C$ = "" : REM clear character string 

After the initialization is out of the way, we must tackle our input loop and work with the 
display of the cursor. 

First, we have to determine where the cursor is. After all, if no characters have been entered 
or the liser has used a right arrow key to move out beyond the last letter, there is no 
character to exchange with the cursor. We test for this by comparing the current cursor 
position with the length of the input line. If the cursor is beyond the last letter, just 
exchange the cursor with a space. 

Our next task, at long last, is to gather the actual keypresses. This we shall do with a 
DO/UNTIL loop. The first statement inside the loop is a call to the INKEY$ function. 
Immediately thereafter, we check the state of CURSORFLAG. If it is not equal to zero, we 
print the cursor and then immediately backspace so we do not advance down the line. If 
CURSORFLAG equals one, then we print the character under the cursor followed by a 
backspace. 

The main point to remember about INKEY$ is that it just scans your keyboard queue once. 
If no key is down, it passes control onto the next statement with nary a glitch (though TRON 
can muck up the works). If no key is down, then, we increment the variable BLINK. When 
BLINK equals the BLINKRATE, we exchange the cursor with the letter under it (and vica 
versa the next time around). 



"GetKey" 

IF CURSPOS <= LEN (LN$) THEN CHAR$ = MID$ (LN$ , CURSPOS, 1 ) ELSE CHAR$ = 
SP$ 

LOCATE X + CURSPOS - 1,Y : REM position cursor 
DO 

C$ = INKEY$ 

IF CURSORFLAG THEN PRINT CURSOR? ; BS$ ; ELSE PRINT CHAR$;BS$; 
LONG IF LEN(C$) = 
BLINK = BLINK + 1 
LONG IF BLINK = BLINKRATE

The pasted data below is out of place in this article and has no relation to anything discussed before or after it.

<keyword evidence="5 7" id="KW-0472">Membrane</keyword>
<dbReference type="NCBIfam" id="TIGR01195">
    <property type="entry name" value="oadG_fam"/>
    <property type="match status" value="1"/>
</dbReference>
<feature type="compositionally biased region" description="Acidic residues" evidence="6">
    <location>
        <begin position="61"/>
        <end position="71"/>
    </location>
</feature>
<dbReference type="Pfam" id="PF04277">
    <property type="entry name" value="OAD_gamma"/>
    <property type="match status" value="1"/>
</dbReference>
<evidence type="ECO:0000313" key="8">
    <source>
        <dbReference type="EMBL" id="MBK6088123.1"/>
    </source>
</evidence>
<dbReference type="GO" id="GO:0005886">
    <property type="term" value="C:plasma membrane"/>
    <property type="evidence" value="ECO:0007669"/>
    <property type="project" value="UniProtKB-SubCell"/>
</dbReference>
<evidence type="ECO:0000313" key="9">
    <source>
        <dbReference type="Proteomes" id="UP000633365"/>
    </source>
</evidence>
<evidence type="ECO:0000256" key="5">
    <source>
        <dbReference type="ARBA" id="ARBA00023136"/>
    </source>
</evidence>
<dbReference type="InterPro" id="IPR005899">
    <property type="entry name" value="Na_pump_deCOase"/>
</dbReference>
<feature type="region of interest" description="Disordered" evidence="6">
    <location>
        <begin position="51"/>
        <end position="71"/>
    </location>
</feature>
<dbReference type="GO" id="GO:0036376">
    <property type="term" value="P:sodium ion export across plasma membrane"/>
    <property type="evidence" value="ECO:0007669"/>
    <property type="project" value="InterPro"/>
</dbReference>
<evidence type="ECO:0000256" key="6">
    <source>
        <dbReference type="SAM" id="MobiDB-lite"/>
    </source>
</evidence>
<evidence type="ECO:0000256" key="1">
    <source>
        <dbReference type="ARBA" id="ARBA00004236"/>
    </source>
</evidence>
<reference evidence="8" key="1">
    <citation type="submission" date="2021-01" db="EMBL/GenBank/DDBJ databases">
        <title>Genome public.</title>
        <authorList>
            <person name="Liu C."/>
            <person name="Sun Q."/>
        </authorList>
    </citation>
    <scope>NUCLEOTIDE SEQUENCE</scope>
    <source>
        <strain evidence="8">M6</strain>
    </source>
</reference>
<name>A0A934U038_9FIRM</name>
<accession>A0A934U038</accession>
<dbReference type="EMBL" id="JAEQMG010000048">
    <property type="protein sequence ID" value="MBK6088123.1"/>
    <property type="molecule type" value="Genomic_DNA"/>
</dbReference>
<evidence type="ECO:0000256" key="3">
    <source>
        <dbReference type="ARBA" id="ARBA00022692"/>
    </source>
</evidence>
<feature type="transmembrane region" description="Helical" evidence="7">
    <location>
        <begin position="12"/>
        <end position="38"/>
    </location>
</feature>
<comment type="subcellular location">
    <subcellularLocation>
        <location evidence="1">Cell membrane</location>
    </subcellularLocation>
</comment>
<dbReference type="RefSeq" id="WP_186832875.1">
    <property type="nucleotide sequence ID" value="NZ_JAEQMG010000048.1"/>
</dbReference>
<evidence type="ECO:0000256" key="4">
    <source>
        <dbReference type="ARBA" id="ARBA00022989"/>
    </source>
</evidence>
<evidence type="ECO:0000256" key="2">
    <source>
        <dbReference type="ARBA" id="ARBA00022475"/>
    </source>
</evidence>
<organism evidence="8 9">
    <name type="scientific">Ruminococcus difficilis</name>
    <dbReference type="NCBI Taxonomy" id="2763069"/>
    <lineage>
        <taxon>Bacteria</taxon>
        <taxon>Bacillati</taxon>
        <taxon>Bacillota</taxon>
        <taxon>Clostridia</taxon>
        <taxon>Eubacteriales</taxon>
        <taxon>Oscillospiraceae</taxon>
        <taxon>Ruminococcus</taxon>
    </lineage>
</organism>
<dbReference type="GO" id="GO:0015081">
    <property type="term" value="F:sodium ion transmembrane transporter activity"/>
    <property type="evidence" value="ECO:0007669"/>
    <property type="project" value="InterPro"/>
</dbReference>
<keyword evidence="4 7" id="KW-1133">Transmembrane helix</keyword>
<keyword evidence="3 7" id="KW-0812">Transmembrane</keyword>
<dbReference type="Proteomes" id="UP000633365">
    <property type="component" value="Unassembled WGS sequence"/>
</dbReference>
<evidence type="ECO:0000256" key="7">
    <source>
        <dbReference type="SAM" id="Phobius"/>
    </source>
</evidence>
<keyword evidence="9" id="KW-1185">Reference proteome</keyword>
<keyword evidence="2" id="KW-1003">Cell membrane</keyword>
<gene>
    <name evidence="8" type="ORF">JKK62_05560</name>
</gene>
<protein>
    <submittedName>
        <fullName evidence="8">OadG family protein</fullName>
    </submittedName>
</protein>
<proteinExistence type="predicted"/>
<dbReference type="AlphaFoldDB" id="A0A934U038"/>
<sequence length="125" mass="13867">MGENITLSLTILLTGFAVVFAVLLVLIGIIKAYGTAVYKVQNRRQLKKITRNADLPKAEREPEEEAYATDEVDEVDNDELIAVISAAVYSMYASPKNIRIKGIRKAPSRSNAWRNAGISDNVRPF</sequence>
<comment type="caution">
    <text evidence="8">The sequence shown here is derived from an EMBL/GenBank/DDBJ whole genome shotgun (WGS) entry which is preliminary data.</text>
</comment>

BLINK = : REM reset counter 

IF CURSORFLAG THEN CURSORFLAG = ELSE CURSORFLAG = 1 
_,END IF 
END IF 
UNTIL LEN(C$) : REM loop until a key is pressed 

WLEN = LEN (LN$) : REM get current length of input line 

PRINT CHAR$;BS$; : REM replace character under cursor before moving on 

After grabbing a character, our next job is to analyze it. The first thing to check is to see if it 
is our command for changing modes, CTRL-E. If so. Just set a flag, change the cursor 
character, and skip town. Like most good Americans, we'll deal with the consequences our 
actions later. 







iSfnrrfi i!r^S9 Toge $ 



Incidentally, if you ever decide to add functions to this routine, this is probably the best spot 
to put them in, especially If you use control characters. 



LONG IF C$ = CHR$(5) : REM exchange mode command (CTRL-E) 

IF CURSOR? = CHR$(127) THEN CURSOR? = CHR?(43) ELSE CURSOR? = CHR?(127) 
IF INSERTFLAG = THEN INSERTFLAG = 1 ELSE INSERTFLAG = 
GOTO "GetKey" 

END IF 



Even if the character we snatched from the keyboard is not a control character, that does not 
mean it should be added to our input line. There are several special characters which 
deserve special treatment. They are the backarrow, the rightarrow, the delete key, the 
escape key, and the return key (they might be named differently on your computer). 

To avoid needless comparisons (which slow down the process), we'll check our character first 
and if it is not one of our "specials", we'll branch to the normal text character handler. In 
fact, although it is generally not a good idea to exit structured loops early (DO/UNTILs, 
WHILE /WENDs and the like), I have used the GOTO profusely to take us back to the input 
loop as soon as possible. Even in a compiled language, it makes sense to consider speed. I